American Girl ___
Parents’ Magazine
GROUP
Household Magazine ..1 Yr.
Home Arts Needlecraft.. 1 Yr.
Pathfinder ................26 Issues
Hunting and Fishing ...1 Yr.
Successful Fanning__ 1 Yr.
Heedlecralt --.
GROUP SELECT 1 MAGAZINE
Comfort (Ind. Good
Stories) ______________ yn
Farm Journal and
Farmer’s Wife ...... 1 yn
Mother’s Home Life__ 1 Yr.
Plymouth Rock MthlyT.1 Yr.
Magazine D‘ficst-----
Rm^U’s
Maganne
3JOO
8'25
P?iJTphotog«Ph^
Modem Romances
National Sportsman
Nature Magaime —.5
230
.... See Us for Magazine
NAME ______
POSTOFFICE
Robert Oberly, Bill Amstutz, Ray
mond Schumacher and the junior staff
at camp were hosts to the same num
ber of Toledo girl scouts at the camp
Saturday night for supper and a
campfire program. Each couple was
given a package which had a supper
to cook together
Daily routine of the camp was as
follows:
7:00—First call.
7:30—Flag raising ceremony.
8:00—Breakfast.
9:00 to 10:30—Instruction period.
10:30—Tent inspection.
11:00 to 1:00 Swimming.
1:00—Dinner.
2:00 to 5:30—Merit badge study,
exploration hike, nature hike, boating,
canoeing, games.
5:45—Retreat.
6:00—Supper.
7:00 to 9:45—Night games and
Campfires star study.
10:00—Taps.
More details of the awards given
and tests passed will be reported in
this column next week.
Attending the camp were: Bill
Amstutz, Robert and Richard Oberly,
Bill Mericle, Raymond Schumacher,
Otto Klassen, Harry and Richard
Minck, Donavin Augsburger, Paul and
Gordon Bixel, Robert Fisher, Evan
Herr, Dean Niswander, Robert Strat
ton and Charles Trippiehorn.
Bluffton Netters
Defeat Lima, 8-4
Bluffton Tennis club surprised
Lima Lost Creek netters by captur
ing an 8 to 4 match decision on the
Lima courts last Sunday afternoon.
In the afternoon’s play, the Bluff
ton team won five singles and three
doubles decisions. Two women’s
matches were included.
Results included: Roger Howe de
feated Norbert Knostman, 10-8, 6-4
Woodrow Little defeated Bob Cupp,
6-3, 7-5 Dale Reichenbach defeated
Morris, 2-6, 6-3, 7-5 Ralph Short
beat Julius Long, 6-0, 6-3 Triplett
beat Cliff Wood, Jr., 7-5, 6-1 Wilbur
Howe and Reichenbach beat Cupp and
Al Hollander, 6-0, 6-3 Art Amstutz
and Dale Good beat Don Adkins and
Long, 6-1, 6-1, and Short and Roger
Howe won from Wood and George
Baldwin, 6-4, 6-3.
Norleen Guthrie and Hilda Wine
miller accounted for two of Lost
Creek’s victories by defeating Gene
vieve Fett and Elizabeth Weinhold.
Miss Guthrie won, 3-6, 6-1, 6-3, and
Miss Winemiller won, 6-1, 6-4. In
the other Lost Creek games, Mere
dith Morris and “Hank” Campbell
won a doubles match from Norman
Triplett and Woodrow Little, 6-3,
6-3 and Campbell won his singles
match from Wilbur Howe, 6-2, 6-2.
EWSPAPER
SELECT 2 MAGAZINES
Pathfinder (Weekly) _.I Yr.
Modem Romances___ I Yr.
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Silver Screen------------- 1 Yr.
Sports Afield... ..............1 Yr.
Open Road (Boys)....... 1 Yr.
Science and Discovery.. 1 Yr.
Christian Herald ___ 6 Mo.
SELECT 2 MAGAZINES
O American Fruit Grower 1 Yr.
Capper’s Farmer---------1 Yr.
National Livestock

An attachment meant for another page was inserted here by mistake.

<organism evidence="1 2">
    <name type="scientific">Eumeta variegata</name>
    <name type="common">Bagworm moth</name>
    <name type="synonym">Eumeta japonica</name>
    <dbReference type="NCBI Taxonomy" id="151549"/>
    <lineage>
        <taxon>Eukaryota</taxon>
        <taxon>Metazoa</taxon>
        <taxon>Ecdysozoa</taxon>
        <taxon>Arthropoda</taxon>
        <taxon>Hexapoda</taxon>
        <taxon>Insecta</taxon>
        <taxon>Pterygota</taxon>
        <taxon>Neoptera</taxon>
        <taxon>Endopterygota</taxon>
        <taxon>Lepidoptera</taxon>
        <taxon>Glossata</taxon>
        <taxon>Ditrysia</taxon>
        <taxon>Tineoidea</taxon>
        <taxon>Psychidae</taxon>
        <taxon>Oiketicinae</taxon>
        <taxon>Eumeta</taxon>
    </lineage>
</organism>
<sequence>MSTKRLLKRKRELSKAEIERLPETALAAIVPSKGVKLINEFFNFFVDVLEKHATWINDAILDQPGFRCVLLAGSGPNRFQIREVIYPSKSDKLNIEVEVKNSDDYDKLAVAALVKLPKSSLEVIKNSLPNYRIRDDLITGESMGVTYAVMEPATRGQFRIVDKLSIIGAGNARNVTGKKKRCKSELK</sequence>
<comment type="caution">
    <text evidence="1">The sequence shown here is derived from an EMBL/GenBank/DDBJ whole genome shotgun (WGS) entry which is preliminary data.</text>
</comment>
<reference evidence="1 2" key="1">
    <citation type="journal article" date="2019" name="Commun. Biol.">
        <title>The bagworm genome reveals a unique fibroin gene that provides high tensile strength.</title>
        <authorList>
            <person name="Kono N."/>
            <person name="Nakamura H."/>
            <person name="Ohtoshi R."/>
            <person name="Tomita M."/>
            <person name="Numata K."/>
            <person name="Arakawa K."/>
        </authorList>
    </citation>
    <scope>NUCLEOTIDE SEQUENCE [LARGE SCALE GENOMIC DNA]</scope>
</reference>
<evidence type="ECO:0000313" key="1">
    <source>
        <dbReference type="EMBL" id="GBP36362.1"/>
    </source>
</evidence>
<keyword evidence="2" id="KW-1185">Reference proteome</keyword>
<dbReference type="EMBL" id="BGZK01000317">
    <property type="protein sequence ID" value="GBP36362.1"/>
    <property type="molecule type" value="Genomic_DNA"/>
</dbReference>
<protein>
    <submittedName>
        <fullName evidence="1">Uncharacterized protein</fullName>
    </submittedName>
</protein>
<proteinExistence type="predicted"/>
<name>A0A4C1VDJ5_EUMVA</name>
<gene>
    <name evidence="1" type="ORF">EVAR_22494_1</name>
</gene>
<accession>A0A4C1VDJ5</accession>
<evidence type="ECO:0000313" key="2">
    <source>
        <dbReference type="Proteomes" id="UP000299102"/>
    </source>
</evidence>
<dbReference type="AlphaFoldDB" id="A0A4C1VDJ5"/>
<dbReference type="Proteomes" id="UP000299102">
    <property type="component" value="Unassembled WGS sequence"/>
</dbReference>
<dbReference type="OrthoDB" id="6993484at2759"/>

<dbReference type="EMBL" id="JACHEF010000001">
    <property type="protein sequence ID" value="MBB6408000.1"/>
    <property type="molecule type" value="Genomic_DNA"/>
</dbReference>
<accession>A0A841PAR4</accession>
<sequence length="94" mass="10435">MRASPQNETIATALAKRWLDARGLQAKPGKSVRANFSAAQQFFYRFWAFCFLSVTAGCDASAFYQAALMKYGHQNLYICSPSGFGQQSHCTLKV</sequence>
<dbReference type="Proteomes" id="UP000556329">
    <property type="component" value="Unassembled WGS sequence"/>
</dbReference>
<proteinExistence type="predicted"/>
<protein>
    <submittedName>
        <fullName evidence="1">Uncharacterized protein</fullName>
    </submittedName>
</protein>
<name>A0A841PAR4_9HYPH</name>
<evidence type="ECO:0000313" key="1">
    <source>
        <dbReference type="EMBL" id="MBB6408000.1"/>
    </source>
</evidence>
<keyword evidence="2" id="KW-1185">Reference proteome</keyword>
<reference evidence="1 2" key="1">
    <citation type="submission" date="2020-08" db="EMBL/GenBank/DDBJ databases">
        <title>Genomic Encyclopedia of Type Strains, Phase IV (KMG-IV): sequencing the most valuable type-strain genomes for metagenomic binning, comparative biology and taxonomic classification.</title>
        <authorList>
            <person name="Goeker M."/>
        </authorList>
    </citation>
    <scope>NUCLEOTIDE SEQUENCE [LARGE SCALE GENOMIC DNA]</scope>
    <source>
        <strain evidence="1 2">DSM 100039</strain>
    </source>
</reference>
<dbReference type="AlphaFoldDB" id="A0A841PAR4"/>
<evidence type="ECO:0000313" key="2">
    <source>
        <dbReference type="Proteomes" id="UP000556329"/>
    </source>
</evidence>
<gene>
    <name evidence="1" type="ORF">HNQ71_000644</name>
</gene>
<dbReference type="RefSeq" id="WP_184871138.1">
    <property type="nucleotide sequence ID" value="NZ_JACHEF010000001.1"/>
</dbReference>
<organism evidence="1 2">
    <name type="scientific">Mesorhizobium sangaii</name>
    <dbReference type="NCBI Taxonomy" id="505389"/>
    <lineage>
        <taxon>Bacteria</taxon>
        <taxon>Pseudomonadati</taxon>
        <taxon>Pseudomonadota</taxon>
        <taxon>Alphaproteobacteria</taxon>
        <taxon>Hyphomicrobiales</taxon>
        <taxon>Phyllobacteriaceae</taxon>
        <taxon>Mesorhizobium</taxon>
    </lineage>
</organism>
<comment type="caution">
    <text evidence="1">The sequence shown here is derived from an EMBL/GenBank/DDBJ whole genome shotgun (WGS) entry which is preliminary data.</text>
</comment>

Producer ............... 1 Yr.
National Sportsman 1 Yr.
Leghorn World_______1 Yr.
American Pltry. Yr.
Breeder’s Gazette____ 1 Yr.
Rhode Island Red Jml. 1 Yr.
Poultry Tribune____ 1 Yr.
nOpen Road (Boys)—2.50
2.15
3.00
2.75
Flower Grower
Flying Accs
nHome Arts
Parents’ S 230
rn pathfinder (Wkiy 1
Redbook 230
Science and Discovery
tn Screenland g.50
sdveT ~__ 250
2.25
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FILL OUT COUPON MAIL TODAY
PLEASE ALLOW 4 to 6 WEEKS FOR FIRST MAGAZINES TO ARRIVE
(Clip lift of magazine! after checking onet deiired and return with this coupon.)
Gentlemen: I enclose S------------ I am enclosing the offer desired
with a year’s subscription to your paper.
I
2M
True Romances.....-
True Story 3
n World Digest ......... s go
Your Lite
„ILF.D...
THE BLUFFTON NEWS. BLUFFTON. OHIO
I
TDelta,”
The late John Sharp Williams,
senatorial “sage of Yazoo,” he of
ready response and rapier wit,
famed in Washington for World war
and states’ rights orations, won
many home votes, they say, by
sheer eloquence about Delta dirt.
You drive out to the cotton planta
tions on cotton-reinforced auto tires,
steered by a part-cotton wheel, to
take a picture of a cotton gin with
films that utilized cotton linters.
The pharaohs of this former flood
plain are the affluent planters, also
the corporations and northern insur
ance companies that now operate
thousands of acres they took over
during the cotton price slump.
“But we are not in the cotton
business we don’t want to go into
the cotton business,” insisted a Bos
ton banker one day in 1931.
“Well, you all mixed in the cotton
business in the sixties anyway, you
are in it right now,” drawled a Delta
planter as he laid a pile of mort
gages on the banker’s desk, bowed
low, and set forth for a trip to
Europe.
Scott Farm Is Example.
The Scott farm, north of Green
ville, illustrates how share cropping
operates on a well-managed planta
tion, where owners find it profitable
to keep workers healthy, happy and
contented to remain year after year.
The Scott establishment is the
principal holding of the Delta and
Pine Land company, British-owned
biggest cotton plantation in the Unit
ed States.
It uses mules, not tractors pays
its workers by shares and not in
daily wages and picks by hand, not
by machinery. Thus it is typical,